# EPI 5.4 | Advancing Through an Array

Reference: EPI 5.4

## Problem

In this board game, a player has to try to advance through a sequence of positions. Each position has a nonnegative integer associated with it, representing the maximum you can advance from that position in one move.

Write a program which takes an array of $n$ integers, where A[i] denotes the maximum you can advance from index $i$, and returns whether it is possible to advance to the last index starting from the beginning of the array.

Example:

## Analysis

### Brute-Force

Try every possible solution to see if we can reach the end. For example, if we can move by $3$ steps, we would try to move by $1$, $2$, and $3$ steps.

If the last index is reachable, it returns true immediately, which is the base case of the recursive function.

Imagine there is an input array like $A = [N - 1, N - 2, N - 3, \ldots, 1]$ and the length of the array is also $N$. Marked

I think it depends on the input array.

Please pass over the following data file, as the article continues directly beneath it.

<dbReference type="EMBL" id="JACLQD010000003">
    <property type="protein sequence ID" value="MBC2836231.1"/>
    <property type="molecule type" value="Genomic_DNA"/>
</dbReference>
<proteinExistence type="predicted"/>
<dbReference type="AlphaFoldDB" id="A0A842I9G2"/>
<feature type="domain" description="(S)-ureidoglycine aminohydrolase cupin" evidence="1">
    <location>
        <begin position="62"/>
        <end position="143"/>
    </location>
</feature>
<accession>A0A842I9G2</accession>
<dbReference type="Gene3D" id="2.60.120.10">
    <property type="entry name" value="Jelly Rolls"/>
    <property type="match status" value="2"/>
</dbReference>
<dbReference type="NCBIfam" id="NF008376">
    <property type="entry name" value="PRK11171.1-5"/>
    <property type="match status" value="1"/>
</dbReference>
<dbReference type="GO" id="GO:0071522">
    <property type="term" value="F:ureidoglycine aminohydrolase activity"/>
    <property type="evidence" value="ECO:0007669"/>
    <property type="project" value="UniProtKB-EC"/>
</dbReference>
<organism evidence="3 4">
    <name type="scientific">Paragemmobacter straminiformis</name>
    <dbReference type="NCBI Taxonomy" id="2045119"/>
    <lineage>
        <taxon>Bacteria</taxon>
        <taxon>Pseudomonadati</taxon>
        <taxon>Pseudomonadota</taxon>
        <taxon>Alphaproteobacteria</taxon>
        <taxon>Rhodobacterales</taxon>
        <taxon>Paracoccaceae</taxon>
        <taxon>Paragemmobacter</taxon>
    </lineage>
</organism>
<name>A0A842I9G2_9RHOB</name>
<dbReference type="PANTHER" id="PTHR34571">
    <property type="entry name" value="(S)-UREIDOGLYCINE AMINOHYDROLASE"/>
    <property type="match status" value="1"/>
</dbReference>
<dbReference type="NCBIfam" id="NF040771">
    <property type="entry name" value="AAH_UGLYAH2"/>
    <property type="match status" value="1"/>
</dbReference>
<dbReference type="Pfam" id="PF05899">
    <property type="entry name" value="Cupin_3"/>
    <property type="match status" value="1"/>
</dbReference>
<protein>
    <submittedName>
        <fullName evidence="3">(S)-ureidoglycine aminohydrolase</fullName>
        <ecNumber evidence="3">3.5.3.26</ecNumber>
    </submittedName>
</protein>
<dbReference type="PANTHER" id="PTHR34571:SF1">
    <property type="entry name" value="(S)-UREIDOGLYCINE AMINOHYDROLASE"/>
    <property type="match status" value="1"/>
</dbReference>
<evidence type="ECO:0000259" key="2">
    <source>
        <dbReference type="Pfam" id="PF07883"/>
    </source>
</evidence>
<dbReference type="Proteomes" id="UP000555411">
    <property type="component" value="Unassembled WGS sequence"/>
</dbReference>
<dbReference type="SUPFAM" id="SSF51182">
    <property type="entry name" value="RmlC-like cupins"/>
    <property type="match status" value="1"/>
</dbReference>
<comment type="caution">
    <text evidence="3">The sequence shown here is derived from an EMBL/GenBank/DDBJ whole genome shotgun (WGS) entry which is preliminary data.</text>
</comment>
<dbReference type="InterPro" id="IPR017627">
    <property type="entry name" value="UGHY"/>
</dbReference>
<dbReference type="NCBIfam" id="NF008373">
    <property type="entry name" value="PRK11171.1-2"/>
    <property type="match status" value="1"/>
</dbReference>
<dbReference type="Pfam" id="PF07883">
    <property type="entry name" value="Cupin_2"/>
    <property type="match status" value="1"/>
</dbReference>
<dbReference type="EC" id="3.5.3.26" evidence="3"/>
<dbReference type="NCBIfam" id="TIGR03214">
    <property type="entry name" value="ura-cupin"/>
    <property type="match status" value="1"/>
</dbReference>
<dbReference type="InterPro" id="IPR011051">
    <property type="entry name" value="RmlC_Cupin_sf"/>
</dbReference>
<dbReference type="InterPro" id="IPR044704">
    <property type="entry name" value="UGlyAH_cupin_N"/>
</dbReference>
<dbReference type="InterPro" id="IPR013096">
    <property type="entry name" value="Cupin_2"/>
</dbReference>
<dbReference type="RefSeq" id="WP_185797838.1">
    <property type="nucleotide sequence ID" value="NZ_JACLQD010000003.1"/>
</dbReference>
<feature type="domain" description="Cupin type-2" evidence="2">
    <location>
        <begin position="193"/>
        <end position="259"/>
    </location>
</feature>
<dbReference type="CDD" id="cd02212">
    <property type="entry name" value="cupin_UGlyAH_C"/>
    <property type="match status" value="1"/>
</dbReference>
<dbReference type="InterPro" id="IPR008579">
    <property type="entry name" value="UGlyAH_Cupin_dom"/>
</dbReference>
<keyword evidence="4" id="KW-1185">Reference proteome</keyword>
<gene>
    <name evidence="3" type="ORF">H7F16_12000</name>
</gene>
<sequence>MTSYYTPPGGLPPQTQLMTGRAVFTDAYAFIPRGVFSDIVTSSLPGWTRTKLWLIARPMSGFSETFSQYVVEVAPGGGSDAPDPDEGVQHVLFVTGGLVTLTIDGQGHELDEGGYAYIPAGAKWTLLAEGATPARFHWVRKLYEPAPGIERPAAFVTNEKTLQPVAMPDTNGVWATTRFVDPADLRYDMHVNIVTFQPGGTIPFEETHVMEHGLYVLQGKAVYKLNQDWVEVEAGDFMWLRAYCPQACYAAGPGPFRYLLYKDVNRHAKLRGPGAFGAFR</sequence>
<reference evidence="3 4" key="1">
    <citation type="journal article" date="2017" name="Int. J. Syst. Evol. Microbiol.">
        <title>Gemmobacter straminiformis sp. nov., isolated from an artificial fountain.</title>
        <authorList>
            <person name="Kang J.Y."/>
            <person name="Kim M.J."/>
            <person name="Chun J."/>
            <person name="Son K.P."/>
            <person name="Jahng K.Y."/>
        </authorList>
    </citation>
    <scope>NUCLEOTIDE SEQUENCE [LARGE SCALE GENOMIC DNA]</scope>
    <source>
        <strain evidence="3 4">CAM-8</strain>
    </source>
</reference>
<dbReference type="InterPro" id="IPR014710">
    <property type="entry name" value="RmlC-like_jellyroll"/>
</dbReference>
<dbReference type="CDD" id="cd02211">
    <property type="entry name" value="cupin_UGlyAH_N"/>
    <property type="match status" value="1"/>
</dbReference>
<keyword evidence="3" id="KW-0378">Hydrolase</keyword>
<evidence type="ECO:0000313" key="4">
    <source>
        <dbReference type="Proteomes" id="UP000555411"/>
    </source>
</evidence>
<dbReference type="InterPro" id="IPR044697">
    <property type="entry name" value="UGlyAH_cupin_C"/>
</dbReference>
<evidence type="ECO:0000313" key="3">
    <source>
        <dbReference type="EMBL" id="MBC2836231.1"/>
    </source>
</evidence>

Time: $O(N^N)$
Space: $O(1)$

### Start-End Overlap

Using the idea in CS 61B | Challenge Lab 8 | Flight Problem (HeapPQ), we can reduce the problem as the following illustration.

We can draw a line starting from $i$ and crossing $n + 1$ elements if A[i] = n.

The problem is reduced to another problem: Whether the lines are overlapped. We go through the array. If there is an entry, count[i] += 1; if there is an exit, count[i] -= 1.

We can maintain an array count that stores a value denoting the number of entries minus the number of exits.

Meanwhile, when we go through the array, we use a variable to store a value (we can called it balance). If the balance is less than $0$ before the last index, it means that there is gap between those lines.

In the examples above, we have this following illustration.

Note: We allow that when i = n - 1 (the last index) the balance becomes $0$. Since we have already been at the last index, it is reachable.

Time: $O(N)$
Space: $O(N)$ needs extra space.

### Furthest (Greedy)

As we iterate through the array, we track the array, we track the furthest index we know we can advance to. The furthest we can advance is i + A[i].

During the iteration, if the current index i is larger than furthestIndex, we stop because i could not be reached. In other words, we only advance when i <= furthestIndex.

Note: The other condition could be i < n or furthestIndex < n - 1. The latter one shows that we only advance when we cannot reach the last index.

Time: $O(N)$
Space: $O(1)$

## Variant

Write a program to compute the minimum number of steps needed to advance to the last location. Marked

Comment Junhao Wang
a software engineering cat